6. Do not complete work from bed, try to keep your bed for sleep and intimacy only. This will help you link your bedroom with sleep rather than your day activities so that your body and mind will know that when you go to bed it's time to sleep.
  7. Prevent associating lying in bed with wakefulness. If you are unable to fall asleep within 30-minutes, get up from bed and do a quiet activity until you feel ready to sleep.
  8. If you are really tired during the day, find time to have a nap. These shouldn't impact night time sleep if they are short (e.g., 30-minute power naps) and not too late in the day.

How to exercise safely

Exercise is important to improve strength, endurance, prevent health problems, reduce stress, and increase your energy levels. Symptoms such as fatigue, pain, breathlessness may make exercise difficult during this time. You may notice that your usual level of exercise, or even small amounts of activity have become difficult to manage. It is important to be aware that returning too quickly to intense exercise can worsen Long COVID symptoms. A gradual increase in exercise is important to safely manage your symptoms and prevent injury or exhaustion.  If you are experiencing muscle or joint pains, feeling low in energy, or feel that your symptoms worsen after activity, try slowly increasing your exercise according to the five phases below. 

Remember to stay on each phase for at least 7 days, and only move to the next phase if you do not feel fatigued or that your symptoms have increased. Drop back a phase if you experience setbacks in your symptoms.

Caution: If you feel chest pain, dizziness, lightheaded, or nausea, stop exercising and contact your healthcare provider. See your GP for a referral to a physiotherapist if you have ongoing concerns about exercise.


Phase 1 - gentle exercise that you can complete with ease.

This phase focusses on preparing you for a return to exercise. 

Example exercises: Try practising breathing techniques, take a gentle walk, perform stretches, or balance exercises. You may do stretches while sitting or standing. Hold each stretch for 15-20 seconds.

Example exercise 1 Reach your right arm up to the ceiling and then lean over to the left slightly; you should feel a stretch along the right side of your body. Repeat on the other side.
Example exercise 2 Put your arm out in front of you. Keeping your arm straight, bring it across your body at shoulder height, using your other hand to squeeze your arm to your chest so you feel a stretch around your shoulder. Repeat on the opposite side.
Example exercise 3 Sit on the edge of a chair with your leg out straight in front of you with your heel resting on the ground. Place your hands on your other thigh as support. Sitting as tall as you can, bend slightly forward at your hips until you can feel a slight stretch down the back of the leg that is stretched out. Repeat on the opposite side.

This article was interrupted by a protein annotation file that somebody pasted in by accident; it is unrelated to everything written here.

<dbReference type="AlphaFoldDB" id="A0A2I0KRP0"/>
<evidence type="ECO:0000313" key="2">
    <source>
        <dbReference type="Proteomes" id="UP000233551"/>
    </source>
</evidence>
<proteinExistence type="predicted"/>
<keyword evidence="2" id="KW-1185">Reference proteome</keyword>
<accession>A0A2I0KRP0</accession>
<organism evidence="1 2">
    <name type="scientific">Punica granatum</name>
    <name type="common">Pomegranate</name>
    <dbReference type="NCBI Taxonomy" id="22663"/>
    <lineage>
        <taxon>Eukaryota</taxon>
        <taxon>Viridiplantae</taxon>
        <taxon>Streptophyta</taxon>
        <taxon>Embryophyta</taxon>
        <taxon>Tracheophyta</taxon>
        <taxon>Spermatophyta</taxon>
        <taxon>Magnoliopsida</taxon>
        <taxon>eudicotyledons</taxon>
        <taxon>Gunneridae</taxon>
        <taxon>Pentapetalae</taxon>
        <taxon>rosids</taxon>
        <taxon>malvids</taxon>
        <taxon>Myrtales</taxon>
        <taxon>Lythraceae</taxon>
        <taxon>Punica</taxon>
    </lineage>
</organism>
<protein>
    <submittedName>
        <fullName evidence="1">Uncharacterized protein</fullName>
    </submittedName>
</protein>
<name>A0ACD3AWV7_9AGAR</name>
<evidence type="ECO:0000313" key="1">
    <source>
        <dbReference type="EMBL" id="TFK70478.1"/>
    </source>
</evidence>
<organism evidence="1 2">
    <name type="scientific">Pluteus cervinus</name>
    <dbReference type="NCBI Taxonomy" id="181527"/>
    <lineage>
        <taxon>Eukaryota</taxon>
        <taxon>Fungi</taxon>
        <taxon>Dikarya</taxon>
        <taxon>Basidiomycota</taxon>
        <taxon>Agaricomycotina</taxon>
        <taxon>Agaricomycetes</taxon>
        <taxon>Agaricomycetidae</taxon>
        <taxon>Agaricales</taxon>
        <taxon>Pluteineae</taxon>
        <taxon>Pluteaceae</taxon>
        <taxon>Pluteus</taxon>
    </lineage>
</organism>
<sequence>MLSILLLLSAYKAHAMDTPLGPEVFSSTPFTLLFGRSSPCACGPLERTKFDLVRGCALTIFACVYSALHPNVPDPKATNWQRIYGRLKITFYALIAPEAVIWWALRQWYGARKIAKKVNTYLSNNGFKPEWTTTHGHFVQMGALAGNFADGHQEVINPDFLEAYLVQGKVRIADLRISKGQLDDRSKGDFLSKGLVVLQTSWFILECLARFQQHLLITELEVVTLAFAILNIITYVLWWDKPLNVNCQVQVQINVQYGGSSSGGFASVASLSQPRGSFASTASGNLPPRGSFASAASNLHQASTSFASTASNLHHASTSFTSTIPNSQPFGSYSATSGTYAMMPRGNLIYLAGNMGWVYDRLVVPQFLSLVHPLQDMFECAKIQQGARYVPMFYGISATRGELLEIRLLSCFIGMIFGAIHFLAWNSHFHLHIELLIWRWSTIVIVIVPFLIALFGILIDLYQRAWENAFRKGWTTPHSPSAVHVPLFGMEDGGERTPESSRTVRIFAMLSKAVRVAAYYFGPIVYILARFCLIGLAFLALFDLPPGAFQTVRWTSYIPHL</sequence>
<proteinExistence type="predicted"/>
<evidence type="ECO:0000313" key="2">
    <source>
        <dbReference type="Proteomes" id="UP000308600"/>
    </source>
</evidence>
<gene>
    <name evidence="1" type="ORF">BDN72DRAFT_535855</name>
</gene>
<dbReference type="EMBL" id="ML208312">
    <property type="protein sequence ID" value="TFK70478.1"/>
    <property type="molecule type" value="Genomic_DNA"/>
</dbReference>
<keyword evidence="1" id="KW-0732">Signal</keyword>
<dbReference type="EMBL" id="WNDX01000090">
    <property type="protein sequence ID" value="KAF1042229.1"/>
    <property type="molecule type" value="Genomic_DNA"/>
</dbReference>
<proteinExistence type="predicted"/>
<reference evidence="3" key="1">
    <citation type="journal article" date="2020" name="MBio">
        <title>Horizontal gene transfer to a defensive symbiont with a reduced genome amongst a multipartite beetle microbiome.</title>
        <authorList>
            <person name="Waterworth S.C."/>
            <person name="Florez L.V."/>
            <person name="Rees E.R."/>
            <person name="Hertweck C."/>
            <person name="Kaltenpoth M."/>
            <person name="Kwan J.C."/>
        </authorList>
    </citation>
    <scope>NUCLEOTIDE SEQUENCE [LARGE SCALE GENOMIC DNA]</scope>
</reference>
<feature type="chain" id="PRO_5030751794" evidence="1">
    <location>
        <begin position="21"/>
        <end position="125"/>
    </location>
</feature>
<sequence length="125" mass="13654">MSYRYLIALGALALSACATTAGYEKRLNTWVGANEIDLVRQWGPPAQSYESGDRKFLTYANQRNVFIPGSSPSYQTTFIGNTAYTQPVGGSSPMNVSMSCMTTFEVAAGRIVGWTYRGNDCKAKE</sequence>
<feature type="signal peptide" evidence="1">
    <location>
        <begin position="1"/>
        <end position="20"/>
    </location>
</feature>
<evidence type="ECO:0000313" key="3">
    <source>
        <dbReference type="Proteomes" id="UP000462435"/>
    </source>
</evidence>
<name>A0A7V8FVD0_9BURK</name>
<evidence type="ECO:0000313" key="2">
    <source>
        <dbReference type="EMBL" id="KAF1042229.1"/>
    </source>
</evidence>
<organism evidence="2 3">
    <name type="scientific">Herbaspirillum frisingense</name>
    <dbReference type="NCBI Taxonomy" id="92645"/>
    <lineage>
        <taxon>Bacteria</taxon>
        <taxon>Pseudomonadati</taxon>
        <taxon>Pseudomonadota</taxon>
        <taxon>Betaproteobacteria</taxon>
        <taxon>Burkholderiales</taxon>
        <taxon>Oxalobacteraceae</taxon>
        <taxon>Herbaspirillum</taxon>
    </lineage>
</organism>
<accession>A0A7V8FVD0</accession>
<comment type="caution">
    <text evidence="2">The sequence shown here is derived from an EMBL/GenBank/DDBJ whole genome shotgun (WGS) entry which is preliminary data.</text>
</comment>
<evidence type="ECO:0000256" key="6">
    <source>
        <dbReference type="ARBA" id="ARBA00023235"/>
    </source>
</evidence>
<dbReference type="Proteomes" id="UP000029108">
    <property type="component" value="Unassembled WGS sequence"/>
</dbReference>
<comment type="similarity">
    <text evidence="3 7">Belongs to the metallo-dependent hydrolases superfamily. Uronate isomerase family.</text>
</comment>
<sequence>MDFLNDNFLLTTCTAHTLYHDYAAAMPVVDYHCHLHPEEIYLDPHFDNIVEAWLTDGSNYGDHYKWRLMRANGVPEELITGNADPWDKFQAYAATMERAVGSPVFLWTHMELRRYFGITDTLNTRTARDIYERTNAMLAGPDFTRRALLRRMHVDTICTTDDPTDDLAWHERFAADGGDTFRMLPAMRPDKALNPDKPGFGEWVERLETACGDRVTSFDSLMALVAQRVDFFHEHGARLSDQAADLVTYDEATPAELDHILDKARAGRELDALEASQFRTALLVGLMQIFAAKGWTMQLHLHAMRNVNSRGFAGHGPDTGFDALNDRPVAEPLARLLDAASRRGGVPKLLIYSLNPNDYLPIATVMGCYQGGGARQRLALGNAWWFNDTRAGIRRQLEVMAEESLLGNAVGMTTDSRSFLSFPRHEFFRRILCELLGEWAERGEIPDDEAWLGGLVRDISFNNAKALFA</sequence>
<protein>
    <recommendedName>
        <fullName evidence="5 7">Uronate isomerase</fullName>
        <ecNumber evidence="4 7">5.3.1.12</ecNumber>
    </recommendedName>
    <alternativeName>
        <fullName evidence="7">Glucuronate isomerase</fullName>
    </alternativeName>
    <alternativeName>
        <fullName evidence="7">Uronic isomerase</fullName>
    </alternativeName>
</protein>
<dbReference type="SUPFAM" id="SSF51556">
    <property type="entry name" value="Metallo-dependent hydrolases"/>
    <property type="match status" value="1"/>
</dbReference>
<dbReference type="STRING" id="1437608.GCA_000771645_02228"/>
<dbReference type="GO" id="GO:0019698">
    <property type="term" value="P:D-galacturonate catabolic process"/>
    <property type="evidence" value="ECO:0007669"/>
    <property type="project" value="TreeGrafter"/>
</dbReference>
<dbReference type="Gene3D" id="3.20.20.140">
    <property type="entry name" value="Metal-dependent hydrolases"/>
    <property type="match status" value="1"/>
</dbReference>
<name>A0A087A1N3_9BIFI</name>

Example exercise 4 Stand with your feet apart, lean forward onto a wall and step one leg behind you. Bend your front knee, keeping your back leg straight and your heel on the floor. You should feel a stretch in the back of your lower leg. Repeat on the opposite side.
Example exercise 5 Stand up and hold onto something sturdy for support. Bend one leg up behind you, using the hand on the same side to hold your ankle or the back of your leg. Take your foot up towards your bottom until you feel a stretch along the front of your thigh. Repeat on the opposite side.


Phase 2 - low intensity exercises

You should not face any breathing difficulties while doing Phase 2 exercises. 

Example exercises include walking, doing light household or outdoor gardening tasks. If you can do these activities while holding a conversation with someone, you can increase the time you spend doing these activities by 10-15 minutes each day.


Phase 3 - moderate intensity exercises

Exercises in phase 3 may make you breathe heavily, but you should be able to have a conversation with someone while doing them.

Example exercises are brisk walking, climbing up and down stairs, jogging, introducing slopes or inclines to your walks, and performing resistance exercise.


    Phase 4 - moderate intensity exercises which also train your coordination and functioning skills

    Example exercises are running, cycling, swimming, and dance classes.


      Phase 5 - baseline exercises

      At this phase you should be able to do the types of exercise and activities that you could do before you got COVID-19.

       Talking about Long COVID

      Talking about Long COVID

      Talking to people about your experiences with Long COVID can be hard, particularly if they have no experience or knowledge of the condition. Although it's hard, trying to hide it from friends or whānau can be difficult and stressful.

      Remember you don't have to tell everyone everything, take time to think about what you want to disclose and how much information you feel comfortable others knowing. Let them know what you need from them, such as practical or emotional support.